CAPITAL REGION -- Nearly 30,000 Capital Region pistol permit holders have re-certified their permits under the NY SAFE Act, as gun advocates continue to challenge the requirement.
New Yorkers with pistol permits issued before January 2013 were required to re-certify their permits by Jan. 31 under a provision of the SAFE Act. The law was enacted in January 2013 in response to the mass shooting at Sandy Hook Elementary School in Connecticut. That shooting claimed 26 lives, 20 of them children, and involved a gun modeled after the AR-15.
Some gun owners have balked at the re-certification requirement, even as the deadline to comply with it has passed.
But more than 314,000 permit holders statewide did re-certify as of early March, a state police spokesman said. Just over 30,000 have re-certified in the Capital Region. The state doesn't have an accurate number of permit holders who were required to re-certify by the deadline.
"Since the main benefit of re-certification is more accurate records, we are continuing to accept late certifications," spokesman Beau Duffy said in a prepared statement. "We continue to process submitted re-certifications, including paper forms, which must be entered into the system manually."
The process is expected to take up to a year. Once complete, the state will provide the data to local licensing offices.
"Since compliance is the goal, state police will not take criminal enforcement action against those permit holders who have unknowingly failed to re-certify," Duffy said. "It is impossible to enforce until all of the re-certifications have been processed."
The re-certification effort comes as the number of permit holders surged in recent years, according to local county clerks' officials. Those who obtained their pistol permits after January of 2013 are required to re-certify every five years after the issue date of their permits.
Schenectady County saw 1,019 new applications in 2017 and 1,144 in 2016. In a stretch from 2006 to 2011, the county never saw more than 352 new applications in any given year, according to the Schenectady County Clerk's Office.
Saratoga County saw 50 new applications in January, down from 90 in January 2017. A total of 1,750 permits were issued countywide in 2017, up from 1,300 in 2016.
Schenectady County Clerk John Woodward didn't point to a single reason for the increases but said concerns over the SAFE Act and other changes have added to the numbers.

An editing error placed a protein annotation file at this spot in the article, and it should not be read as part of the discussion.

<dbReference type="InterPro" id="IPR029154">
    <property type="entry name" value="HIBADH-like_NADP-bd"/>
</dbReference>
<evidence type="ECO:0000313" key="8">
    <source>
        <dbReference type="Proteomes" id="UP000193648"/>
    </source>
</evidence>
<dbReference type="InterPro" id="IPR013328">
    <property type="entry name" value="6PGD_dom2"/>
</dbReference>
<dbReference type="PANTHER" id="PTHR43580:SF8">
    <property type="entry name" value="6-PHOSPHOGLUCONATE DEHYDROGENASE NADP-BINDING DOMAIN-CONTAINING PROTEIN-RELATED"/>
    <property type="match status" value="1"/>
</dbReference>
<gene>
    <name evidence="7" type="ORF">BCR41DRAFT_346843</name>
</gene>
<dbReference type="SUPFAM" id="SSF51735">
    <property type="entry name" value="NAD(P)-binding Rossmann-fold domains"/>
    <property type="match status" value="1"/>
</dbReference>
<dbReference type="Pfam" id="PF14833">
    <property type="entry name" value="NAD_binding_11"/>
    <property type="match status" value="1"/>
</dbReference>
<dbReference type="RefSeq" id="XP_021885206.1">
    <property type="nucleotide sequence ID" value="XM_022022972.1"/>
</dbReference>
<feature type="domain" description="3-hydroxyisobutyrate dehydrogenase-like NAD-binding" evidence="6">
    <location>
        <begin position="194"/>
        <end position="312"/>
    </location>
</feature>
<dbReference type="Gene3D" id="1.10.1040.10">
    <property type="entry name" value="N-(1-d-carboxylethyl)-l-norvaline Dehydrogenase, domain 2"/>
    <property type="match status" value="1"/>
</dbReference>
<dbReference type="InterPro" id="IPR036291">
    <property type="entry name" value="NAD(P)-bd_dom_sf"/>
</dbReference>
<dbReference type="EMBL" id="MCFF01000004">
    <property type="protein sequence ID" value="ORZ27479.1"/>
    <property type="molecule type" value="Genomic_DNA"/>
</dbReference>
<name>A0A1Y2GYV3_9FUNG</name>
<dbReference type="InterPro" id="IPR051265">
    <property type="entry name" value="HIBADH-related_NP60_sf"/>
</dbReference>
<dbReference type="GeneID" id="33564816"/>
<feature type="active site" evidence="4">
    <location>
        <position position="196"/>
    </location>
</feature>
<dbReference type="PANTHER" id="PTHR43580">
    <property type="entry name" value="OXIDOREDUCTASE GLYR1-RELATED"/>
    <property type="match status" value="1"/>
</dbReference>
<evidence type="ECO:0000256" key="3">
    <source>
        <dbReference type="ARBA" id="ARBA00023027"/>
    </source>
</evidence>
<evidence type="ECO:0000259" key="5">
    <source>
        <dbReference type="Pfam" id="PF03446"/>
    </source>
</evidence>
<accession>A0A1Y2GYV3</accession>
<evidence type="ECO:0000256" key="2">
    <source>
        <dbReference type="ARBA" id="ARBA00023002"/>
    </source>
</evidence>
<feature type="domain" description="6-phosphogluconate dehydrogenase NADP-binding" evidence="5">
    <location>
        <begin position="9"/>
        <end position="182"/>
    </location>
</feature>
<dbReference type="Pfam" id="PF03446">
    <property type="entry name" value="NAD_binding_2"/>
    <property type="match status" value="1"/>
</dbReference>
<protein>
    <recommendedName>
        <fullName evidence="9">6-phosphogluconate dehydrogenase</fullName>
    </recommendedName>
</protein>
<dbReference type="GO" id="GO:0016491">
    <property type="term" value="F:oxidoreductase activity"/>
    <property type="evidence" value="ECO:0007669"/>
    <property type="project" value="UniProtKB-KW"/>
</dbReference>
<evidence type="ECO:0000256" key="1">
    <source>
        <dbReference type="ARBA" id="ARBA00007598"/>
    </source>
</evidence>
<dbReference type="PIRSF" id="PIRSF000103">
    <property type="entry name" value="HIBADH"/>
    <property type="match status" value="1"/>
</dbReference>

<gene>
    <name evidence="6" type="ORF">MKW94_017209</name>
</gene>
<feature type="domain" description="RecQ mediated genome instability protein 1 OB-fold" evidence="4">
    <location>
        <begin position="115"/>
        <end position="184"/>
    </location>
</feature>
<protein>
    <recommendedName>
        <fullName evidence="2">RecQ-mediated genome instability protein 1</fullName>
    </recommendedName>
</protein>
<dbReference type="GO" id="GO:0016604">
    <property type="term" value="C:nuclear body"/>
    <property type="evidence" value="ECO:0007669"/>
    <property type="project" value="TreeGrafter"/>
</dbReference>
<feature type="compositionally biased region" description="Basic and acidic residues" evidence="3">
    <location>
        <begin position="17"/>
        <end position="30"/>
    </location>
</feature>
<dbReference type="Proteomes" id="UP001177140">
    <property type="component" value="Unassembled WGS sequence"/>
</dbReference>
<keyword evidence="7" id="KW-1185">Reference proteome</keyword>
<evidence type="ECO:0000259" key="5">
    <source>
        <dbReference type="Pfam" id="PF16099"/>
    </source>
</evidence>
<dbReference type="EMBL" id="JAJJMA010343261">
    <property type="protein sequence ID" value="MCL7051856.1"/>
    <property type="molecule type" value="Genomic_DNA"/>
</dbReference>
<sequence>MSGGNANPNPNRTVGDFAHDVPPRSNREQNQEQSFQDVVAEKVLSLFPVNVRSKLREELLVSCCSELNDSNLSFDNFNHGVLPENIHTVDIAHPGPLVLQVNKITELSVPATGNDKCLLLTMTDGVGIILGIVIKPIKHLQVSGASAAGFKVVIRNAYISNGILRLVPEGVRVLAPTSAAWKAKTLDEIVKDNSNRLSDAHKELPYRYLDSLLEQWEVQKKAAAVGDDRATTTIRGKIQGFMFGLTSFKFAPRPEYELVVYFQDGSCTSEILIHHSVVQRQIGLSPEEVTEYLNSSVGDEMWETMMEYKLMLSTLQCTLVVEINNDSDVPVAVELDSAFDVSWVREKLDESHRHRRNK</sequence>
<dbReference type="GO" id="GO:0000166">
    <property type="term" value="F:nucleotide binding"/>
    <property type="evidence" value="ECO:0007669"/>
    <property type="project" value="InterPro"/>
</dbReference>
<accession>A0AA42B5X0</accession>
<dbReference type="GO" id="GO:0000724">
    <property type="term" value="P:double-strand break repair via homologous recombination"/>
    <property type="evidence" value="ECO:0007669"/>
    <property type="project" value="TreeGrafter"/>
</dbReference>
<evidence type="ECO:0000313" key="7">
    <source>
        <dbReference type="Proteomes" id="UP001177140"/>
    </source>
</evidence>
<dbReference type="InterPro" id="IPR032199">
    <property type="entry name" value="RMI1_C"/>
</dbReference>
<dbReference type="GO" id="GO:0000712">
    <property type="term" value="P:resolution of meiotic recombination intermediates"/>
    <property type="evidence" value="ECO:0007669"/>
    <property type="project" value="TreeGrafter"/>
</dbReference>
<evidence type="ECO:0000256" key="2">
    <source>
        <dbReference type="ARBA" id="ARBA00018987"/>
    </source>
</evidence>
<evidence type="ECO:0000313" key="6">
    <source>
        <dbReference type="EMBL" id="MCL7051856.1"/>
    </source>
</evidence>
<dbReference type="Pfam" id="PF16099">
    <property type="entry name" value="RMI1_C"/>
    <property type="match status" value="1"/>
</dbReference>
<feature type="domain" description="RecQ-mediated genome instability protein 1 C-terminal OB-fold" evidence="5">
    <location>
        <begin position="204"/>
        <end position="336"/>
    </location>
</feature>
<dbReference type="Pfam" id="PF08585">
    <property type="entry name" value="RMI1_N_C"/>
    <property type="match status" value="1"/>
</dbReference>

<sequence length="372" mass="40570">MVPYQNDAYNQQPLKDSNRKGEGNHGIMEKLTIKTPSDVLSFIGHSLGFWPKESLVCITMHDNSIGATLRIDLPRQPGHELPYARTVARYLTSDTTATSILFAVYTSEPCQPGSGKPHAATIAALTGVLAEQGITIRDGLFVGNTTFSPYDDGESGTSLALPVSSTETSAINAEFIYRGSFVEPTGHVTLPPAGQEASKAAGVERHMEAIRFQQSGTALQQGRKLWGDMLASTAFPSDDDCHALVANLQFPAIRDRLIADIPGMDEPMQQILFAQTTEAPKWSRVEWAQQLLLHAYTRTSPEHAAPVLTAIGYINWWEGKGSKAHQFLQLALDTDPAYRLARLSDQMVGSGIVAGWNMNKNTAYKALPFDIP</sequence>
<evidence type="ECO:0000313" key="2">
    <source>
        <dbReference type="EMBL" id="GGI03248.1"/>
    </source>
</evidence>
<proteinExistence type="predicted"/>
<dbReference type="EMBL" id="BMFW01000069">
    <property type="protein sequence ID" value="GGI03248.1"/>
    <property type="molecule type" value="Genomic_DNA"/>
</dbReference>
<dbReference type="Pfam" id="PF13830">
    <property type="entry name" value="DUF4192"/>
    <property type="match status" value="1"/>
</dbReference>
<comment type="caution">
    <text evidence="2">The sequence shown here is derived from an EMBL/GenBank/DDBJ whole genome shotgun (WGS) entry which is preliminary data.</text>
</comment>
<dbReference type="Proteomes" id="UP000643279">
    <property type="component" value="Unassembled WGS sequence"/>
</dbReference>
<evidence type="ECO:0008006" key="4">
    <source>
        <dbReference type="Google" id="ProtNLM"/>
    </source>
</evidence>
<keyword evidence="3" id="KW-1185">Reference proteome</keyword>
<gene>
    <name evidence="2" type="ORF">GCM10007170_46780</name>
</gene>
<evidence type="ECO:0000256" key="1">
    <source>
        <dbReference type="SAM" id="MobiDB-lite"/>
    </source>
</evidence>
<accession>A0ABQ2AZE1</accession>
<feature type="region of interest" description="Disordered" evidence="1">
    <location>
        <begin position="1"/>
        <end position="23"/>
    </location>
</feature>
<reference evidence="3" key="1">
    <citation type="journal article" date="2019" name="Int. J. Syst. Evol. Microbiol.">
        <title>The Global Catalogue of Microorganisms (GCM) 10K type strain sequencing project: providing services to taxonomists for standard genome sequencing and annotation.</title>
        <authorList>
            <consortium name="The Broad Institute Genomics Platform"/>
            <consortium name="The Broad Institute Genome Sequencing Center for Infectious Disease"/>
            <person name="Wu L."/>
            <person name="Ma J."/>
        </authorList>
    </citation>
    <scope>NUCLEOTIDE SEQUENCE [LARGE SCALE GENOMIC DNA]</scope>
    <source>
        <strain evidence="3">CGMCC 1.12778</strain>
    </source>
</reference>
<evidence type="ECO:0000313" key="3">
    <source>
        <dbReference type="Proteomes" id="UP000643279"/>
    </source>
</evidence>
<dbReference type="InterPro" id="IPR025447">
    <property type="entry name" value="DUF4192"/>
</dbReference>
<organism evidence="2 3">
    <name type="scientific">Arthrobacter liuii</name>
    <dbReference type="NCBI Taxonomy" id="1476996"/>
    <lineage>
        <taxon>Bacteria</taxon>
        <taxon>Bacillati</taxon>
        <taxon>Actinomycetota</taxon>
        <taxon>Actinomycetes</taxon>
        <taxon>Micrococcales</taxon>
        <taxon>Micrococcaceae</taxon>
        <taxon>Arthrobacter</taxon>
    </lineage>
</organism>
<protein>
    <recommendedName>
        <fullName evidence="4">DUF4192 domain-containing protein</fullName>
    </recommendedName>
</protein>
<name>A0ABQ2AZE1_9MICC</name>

"I think it's a combination of enacting the SAFE Act and demographic changes; more women are getting permits," Woodward said.
The re-certification provision also follows a registration provision in the initial law concerning assault weapons. The act banned the sale or purchase of those firearms but allowed continued possession of guns already owned by residents. With that came a registration requirement. More than 44,000 assault-style rifles were registered by the 2014 deadline (to 23,000 owners). Of those, 3,100 were registered in the Capital Region.
The run-up to the January deadline for permit re-certifications left county clerks' offices busy with paper work, as they updated permit information, including addresses. Saratoga County Clerk Craig Hayner said his office had to dedicate more people to the task. Sheriff's offices had to assign extra time for staff to go through the re-certifications that came in and that continued to arrive after the deadline for pre-2013 permit holders, Saratoga County Sheriff Michael Zurlo said.
Despite the re-certifications, how many of the total permit holders required to re-certify have done so was unclear, as the total number of permits out there isn't fully known. The number is uncertain because older permits may not have been updated in the event of death or relocation to other states.
Hayner estimated there are as many as 21,500 permits issued in his county. Of those, 7,863 have re-certified under the SAFE Act. It was unclear how many of the total permit holders were required to re-certify in January.